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Bible Commentaries

James Nisbet's Church Pulpit Commentary

Acts 6

Verse 4


‘But we will give ourselves continually to prayer, and to the ministry of the word.’

Acts 6:4

The date of the institution of the diaconate is doubtful—how long after Pentecost we do not exactly know—but the Apostles soon saw there must be a division of labour; that the higher life, the life hid with Christ in God, must not be forgotten in the promotion of applied Christianity. The preceding verse, ‘Look ye out among you seven men of honest report, full of the Holy Ghost and wisdom, whom we may appoint over this business,’ taken in conjunction with the text, shows that the declaration is no example of mere opportunism; it is the symptom of a principle deep and abiding, which has its message for to-day.

I. This is a time of great activity, but the spiritual side must not be forgotten. Such questions as the supply and training of candidates, Prayer Book revision, and the moral witness of the Church are discussed, but a careful study of the Report and Resolutions of the Lambeth Conference shows that our leaders are alive to the importance and urgency of such problems. Let us thank God for the energy, earnestness, and zeal which are displayed in Church work, but we must not forget the danger of the material obscuring the spiritual.

II. In the work of the ministry we must put prayer and the study of the Word first. If we fail in that, all else will fail. A resolution was passed by the vestry of a church in New York, where Phillips Brooks was rector, to the effect that he was to be left entirely free from all ministerial calls at certain hours of the day that he might be able to give himself to prayer, meditation, and study. An excellent resolution! If we want not a languid but an enthusiastic congregation, not a half-hearted but a wholehearted Church, time must be found for spiritual exercises.

III. The solemn responsibilities of the ministry must be realised, for clergy must be diligent and steadfast and an example to all men. They must give themselves first to the Master, then wholly to His service. Men have difficulties, but they can face them as good soldiers of Jesus Christ. They have their cross to bear, yet they can remember the Apostle’s words: ‘God forbid that I should glory, save in the cross of our Lord Jesus Christ.’ They have their times of despondency, yet they need faint not nor be dismayed, for ‘they that wait upon the Lord shall renew their strength.’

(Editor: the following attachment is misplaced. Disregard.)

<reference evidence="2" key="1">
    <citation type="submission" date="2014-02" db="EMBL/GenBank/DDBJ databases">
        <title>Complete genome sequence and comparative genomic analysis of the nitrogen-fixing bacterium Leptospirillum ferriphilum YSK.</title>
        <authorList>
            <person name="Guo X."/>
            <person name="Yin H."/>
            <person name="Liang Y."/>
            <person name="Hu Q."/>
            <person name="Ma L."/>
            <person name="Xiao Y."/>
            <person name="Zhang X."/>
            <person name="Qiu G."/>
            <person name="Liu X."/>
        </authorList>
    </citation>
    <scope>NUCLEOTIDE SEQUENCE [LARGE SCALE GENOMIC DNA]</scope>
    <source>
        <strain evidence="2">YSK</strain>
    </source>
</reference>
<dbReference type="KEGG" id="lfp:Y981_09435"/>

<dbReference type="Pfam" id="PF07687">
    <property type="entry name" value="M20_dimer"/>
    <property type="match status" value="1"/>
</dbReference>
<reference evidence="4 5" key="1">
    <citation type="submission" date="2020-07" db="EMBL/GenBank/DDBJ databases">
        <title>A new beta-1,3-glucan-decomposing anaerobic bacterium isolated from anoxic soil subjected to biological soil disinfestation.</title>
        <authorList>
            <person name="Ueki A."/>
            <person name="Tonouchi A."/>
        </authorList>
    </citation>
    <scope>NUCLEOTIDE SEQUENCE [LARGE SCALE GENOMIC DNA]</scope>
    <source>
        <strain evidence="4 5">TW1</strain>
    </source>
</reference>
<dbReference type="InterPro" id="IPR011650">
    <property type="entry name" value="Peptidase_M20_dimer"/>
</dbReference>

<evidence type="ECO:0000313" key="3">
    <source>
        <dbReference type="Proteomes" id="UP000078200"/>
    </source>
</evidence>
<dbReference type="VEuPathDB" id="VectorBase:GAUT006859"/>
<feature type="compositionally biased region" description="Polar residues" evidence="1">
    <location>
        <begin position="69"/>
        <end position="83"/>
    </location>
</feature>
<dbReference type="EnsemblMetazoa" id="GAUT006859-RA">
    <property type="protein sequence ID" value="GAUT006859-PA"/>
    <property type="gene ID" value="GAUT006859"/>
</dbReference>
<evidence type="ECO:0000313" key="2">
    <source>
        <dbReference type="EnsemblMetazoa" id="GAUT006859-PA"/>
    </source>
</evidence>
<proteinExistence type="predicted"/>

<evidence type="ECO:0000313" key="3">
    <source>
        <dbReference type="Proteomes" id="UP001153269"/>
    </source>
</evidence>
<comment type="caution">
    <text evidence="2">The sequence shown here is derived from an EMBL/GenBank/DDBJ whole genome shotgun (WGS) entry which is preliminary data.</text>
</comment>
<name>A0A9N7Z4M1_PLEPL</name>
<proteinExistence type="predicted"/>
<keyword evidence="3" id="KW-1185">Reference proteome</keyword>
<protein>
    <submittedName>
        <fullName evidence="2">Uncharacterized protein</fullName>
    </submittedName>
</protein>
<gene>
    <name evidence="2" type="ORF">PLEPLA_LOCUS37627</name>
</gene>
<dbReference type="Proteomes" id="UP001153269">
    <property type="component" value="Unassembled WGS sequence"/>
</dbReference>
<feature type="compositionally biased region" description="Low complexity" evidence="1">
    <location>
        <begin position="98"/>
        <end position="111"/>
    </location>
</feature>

—Rev. G. Bladon.


‘Would it not be well if our people took pains to acquaint themselves with the details of an Ordination Service? Here is an extract from a description of an Ordination of Deacons: “Very solemnly the Bishop conducted the examination. Did they trust they were inwardly moved by the Holy Ghost to take upon them this office and ministration? Did they think they were truly called, according to the will of our Lord Jesus Christ and the due order of this realm, to the ministry of the Church? Did they unfeignedly believe all the Canonical Scriptures of the Old and New Testament? Would they diligently read the same unto the people assembled in Church? Would they fulfil the special duties of their office gladly and willingly? Would they frame and fashion their own lives according to the doctrine of Christ? Would they reverently obey their Ordinary and other chief ministers, following with a glad mind and will their godly admonitions? To each one of these questions the candidates in unison gave an affirmative reply, adding to the last two answers ‘the Lord being my helper.’ Set down in cold print it all looks very precise and very formal, but in the reality it was not so. A deep hush fell over the congregation as soon as the examination began, and the Bishop’s questions, put in clear and heart-searching tones, and the candidates’ replies, given softly and humbly, could not but appeal to the deepest feelings of the congregation, and the remembrance of the solemn scene will not be readily effaced. Next came the act of ordination. One by one the candidates knelt before the Bishop, who placed his hand on the head of each as he committed unto him ‘authority to execute the office of a deacon in the Church of God.’ Then before the deacon rose from his knees the Bishop placed in his hands a New Testament, saying the words, ‘Take thou authority to read the Gospel in the Church of God, and to preach the same if thou be thereto licensed by the Bishop himself.” ’

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Bibliographical Information
Nisbet, James. "Commentary on Acts 6". Church Pulpit Commentary. 1876.